A woman goes to unusual lengths to save her relationship.
Neil Holland – Director, Writer, Executive Producer
Sibyl Reymundo-Santiago- Producer
Neil Holland- “Jason”
Carolina Korth- “Vanessa”
Sade Namei- “Rebecca”
Gérard Gentil – Director of Photography
Gérard Gentil – Editor
Andre Fratto- Composer
Sibyl Santiago- Line Producer
Sibyl Santiago- 1st Assistant Director & Production Manager
Giorgia Bono- Hair & Makeup
Yanilsa Rafferty- Wardrobe Stylist & Set Dresser
Angelo Santos- Set Design & Production Coordinator
Juan Pablo Tramujas- Sound Recordist
Thomas Rospabé – 1st Assistant Camera
Carlos Santiago- 2nd Assistant Camera/DIT/Still Photographer
Remington Long- Assistant Camera – “B” Camera
Miles Dupree- Grip & Lighting
Joseph Mastantuono – Colorist
Juan Pablo Tramujas- Sound Mixer
Andre Fratto – Additional Sound Mixer
David Blais- Poster Design
As the American humorist, Erma Bombeck once said, “There is a thin line that separates laughter and pain, comedy and tragedy, humor and hurt.” I wrote and directed “The Dump” while recovering from a very bad breakup. When we look back on the arguments and misunderstandings of our past relationships and what ultimately led to their demise, we often find ourselves realizing how absurd the reasons were, so part of getting over that bad breakup was to find the thin line in this story of a relationship coming to a sad end for a funny reason. I was also inspired by “Seinfeld” and “Curb Your Enthusiasm” in how they often deal with the idea of how neurosis and insecurity can lead to absurd circumstances. Finally, if there’s one thing I’d like audiences to take away from this film, it’s the spotlight I put on male insecurity.
I’d be remiss if I didn’t mention the brilliant score by my composer, Andre Fratto. His use of a digeridoo and a tabla wonderfully punctuates the absurdity and plays off the actors’ facial expressions and starts/stops, while using his version of Johann Pachelbel’s “Canon in D” is hilariously ironic and tragic.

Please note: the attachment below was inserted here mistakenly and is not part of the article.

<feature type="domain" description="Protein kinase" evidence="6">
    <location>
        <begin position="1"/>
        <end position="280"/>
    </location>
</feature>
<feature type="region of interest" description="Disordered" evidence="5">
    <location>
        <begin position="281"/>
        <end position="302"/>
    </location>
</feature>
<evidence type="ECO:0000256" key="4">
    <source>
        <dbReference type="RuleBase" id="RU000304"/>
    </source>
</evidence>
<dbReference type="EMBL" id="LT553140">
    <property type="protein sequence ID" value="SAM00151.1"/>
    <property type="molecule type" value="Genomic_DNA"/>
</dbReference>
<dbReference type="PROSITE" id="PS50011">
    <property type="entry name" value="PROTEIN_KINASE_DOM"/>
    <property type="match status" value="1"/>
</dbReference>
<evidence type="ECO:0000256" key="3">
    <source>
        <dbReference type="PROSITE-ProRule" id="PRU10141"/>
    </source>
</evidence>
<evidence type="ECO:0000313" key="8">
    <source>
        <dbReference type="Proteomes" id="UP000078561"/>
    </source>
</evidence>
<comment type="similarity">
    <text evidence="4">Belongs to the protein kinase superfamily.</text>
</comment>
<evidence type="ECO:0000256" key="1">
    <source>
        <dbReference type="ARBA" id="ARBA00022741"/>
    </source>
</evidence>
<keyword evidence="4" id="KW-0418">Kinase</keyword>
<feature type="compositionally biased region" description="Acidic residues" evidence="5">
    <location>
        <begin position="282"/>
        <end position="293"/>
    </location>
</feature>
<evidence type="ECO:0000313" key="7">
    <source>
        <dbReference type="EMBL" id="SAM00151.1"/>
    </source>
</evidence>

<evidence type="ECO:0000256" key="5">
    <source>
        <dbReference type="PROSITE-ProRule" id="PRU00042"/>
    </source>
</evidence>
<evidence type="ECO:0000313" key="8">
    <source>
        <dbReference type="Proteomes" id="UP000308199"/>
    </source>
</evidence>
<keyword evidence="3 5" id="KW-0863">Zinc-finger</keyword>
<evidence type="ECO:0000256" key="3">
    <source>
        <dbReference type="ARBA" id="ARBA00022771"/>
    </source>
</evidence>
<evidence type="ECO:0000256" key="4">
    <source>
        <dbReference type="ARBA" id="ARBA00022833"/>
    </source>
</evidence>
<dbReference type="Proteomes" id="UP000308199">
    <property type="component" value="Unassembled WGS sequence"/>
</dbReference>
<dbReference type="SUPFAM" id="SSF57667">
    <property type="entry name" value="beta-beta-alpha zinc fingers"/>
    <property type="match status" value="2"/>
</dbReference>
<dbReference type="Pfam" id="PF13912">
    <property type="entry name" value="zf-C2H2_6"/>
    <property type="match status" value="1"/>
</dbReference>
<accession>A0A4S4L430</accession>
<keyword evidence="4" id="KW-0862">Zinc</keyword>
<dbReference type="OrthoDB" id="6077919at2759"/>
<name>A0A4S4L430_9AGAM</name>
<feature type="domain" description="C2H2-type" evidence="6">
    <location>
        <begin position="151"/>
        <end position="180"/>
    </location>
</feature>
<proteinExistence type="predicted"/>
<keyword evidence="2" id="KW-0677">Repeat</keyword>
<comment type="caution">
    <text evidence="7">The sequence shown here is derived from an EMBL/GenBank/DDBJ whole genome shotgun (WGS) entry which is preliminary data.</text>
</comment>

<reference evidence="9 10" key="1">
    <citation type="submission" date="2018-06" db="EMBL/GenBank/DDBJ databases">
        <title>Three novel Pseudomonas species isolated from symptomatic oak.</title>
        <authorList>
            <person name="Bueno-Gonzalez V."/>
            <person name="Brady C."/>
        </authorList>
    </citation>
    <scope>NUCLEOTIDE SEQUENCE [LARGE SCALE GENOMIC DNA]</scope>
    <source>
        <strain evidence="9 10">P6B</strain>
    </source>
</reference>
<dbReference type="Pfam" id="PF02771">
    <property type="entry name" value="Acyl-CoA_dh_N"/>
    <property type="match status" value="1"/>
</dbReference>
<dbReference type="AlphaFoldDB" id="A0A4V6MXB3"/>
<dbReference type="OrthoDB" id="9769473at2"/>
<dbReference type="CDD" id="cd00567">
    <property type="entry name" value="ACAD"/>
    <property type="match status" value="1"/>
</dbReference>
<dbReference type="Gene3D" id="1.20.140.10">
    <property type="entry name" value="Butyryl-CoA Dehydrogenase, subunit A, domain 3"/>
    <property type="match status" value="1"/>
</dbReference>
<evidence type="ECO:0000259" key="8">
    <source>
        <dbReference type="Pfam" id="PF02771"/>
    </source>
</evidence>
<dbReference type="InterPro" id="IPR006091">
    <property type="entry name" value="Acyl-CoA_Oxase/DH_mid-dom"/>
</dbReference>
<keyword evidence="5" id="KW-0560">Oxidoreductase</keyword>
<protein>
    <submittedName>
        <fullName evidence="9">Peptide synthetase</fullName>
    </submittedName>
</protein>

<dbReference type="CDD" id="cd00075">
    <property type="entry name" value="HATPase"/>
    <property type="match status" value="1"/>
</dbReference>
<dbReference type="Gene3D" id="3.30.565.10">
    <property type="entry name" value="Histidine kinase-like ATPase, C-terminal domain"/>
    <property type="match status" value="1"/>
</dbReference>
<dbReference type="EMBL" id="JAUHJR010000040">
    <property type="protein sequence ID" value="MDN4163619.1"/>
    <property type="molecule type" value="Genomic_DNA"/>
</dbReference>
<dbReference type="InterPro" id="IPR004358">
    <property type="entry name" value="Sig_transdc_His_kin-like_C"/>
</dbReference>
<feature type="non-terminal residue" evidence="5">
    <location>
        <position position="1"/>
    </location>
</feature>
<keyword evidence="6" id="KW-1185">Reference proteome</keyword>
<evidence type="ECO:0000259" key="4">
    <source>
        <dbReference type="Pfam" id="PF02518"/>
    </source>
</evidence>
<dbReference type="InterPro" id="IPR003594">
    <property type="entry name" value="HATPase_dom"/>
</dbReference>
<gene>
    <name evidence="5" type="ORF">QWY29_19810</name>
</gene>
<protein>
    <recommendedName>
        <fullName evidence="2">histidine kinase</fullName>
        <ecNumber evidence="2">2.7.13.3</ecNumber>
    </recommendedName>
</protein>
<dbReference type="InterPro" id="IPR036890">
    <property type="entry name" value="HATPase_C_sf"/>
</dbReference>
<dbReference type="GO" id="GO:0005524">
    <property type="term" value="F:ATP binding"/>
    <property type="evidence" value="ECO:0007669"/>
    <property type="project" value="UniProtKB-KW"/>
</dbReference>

With that in mind, I hope you enjoy watching “The Dump” as much I enjoyed making it.
So to speak…
Neil is an award-winning actor and producer and a writer, director, and voiceover artist. He is the founder and Managing Partner of Knife Edge Productions, an independent theatre, and film production company.
Neil has worked in film, television, and theatre. In 2020 he starred opposite Leven Rambin in the short film “Where to Now?” which is currently making its way through the festival circuit. In 2019 he wrote, directed, and starred in the short film “The Dump,” which is currently being submitted to film festivals. Previously, he acted alongside Clark Middleton and Noël Elie in the award-winning short film “Mortal Wounds,” for which he won Honorable Mention for Best Actor at the 2018 Long Island International Film Expo. In 2016, he starred alongside Reed Birney, Sutton Foster, and Sondra James in the award-winning short film “Mired” for which he won Best Actor in a Short Film at the 2016 Los Angeles Independent Film Festival Awards as well as an Award of Excellence from the Accolade Global Film Competition. Neil portrayed the role of Officer Kegan in the short film “Search Party,” which was the recipient of the 2015 HBO Production Grant and a Semi-Finalist in the NBCUshortsFEST.
Some notable television credits include “White Collar,” “As The World Turns,” “One Life to Live,” and “All My Children.”
Select theatre credits include Neil LaBute’s “In a Dark Dark House” at the Gural Theatre, Stephen Belber’s “Fault Lines” at the TBG Theatre, The World Premiere of Julian Sheppard’s “Owned” at the TBG Theatre, Stephen Belber’s “Tape” at the June Havoc Theatre and Adam Rapp’s “Red Light Winter” at Theatre 54. Neil also appeared in a reading of Stephen Adly Guirgis’s “Untitled” with Philip Seymour Hoffman and David Zayas as part of the LAByrinth Theatre Company’s Barn Reading Series at the Bank Street Theatre.
Neil is Los Angeles-based and is a graduate of the William Esper Studio in NYC, where he studied with the distinguished William Esper.